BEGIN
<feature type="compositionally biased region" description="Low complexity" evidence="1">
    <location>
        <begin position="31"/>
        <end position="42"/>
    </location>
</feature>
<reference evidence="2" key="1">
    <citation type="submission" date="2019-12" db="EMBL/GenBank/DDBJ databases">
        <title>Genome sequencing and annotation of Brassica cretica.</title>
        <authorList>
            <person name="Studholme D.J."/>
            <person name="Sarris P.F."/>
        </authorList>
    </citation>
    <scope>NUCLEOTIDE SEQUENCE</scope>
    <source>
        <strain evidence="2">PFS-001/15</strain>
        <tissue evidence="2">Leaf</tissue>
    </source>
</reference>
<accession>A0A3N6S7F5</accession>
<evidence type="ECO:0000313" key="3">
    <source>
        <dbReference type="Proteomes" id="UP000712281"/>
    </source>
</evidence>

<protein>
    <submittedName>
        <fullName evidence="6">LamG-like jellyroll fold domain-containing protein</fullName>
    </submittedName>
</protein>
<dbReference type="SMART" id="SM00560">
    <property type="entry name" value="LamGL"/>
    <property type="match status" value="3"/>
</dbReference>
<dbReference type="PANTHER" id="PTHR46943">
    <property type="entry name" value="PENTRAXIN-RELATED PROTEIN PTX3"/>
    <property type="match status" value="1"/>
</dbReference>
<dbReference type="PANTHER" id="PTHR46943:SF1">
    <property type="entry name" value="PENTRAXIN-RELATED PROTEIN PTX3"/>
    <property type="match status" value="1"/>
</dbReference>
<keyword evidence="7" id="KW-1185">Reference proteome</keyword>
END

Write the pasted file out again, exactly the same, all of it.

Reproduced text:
<feature type="compositionally biased region" description="Low complexity" evidence="1">
    <location>
        <begin position="31"/>
        <end position="42"/>
    </location>
</feature>
<reference evidence="2" key="1">
    <citation type="submission" date="2019-12" db="EMBL/GenBank/DDBJ databases">
        <title>Genome sequencing and annotation of Brassica cretica.</title>
        <authorList>
            <person name="Studholme D.J."/>
            <person name="Sarris P.F."/>
        </authorList>
    </citation>
    <scope>NUCLEOTIDE SEQUENCE</scope>
    <source>
        <strain evidence="2">PFS-001/15</strain>
        <tissue evidence="2">Leaf</tissue>
    </source>
</reference>
<accession>A0A3N6S7F5</accession>
<evidence type="ECO:0000313" key="3">
    <source>
        <dbReference type="Proteomes" id="UP000712281"/>
    </source>
</evidence>

<protein>
    <submittedName>
        <fullName evidence="6">LamG-like jellyroll fold domain-containing protein</fullName>
    </submittedName>
</protein>
<dbReference type="SMART" id="SM00560">
    <property type="entry name" value="LamGL"/>
    <property type="match status" value="3"/>
</dbReference>
<dbReference type="PANTHER" id="PTHR46943">
    <property type="entry name" value="PENTRAXIN-RELATED PROTEIN PTX3"/>
    <property type="match status" value="1"/>
</dbReference>
<dbReference type="PANTHER" id="PTHR46943:SF1">
    <property type="entry name" value="PENTRAXIN-RELATED PROTEIN PTX3"/>
    <property type="match status" value="1"/>
</dbReference>
<keyword evidence="7" id="KW-1185">Reference proteome</keyword>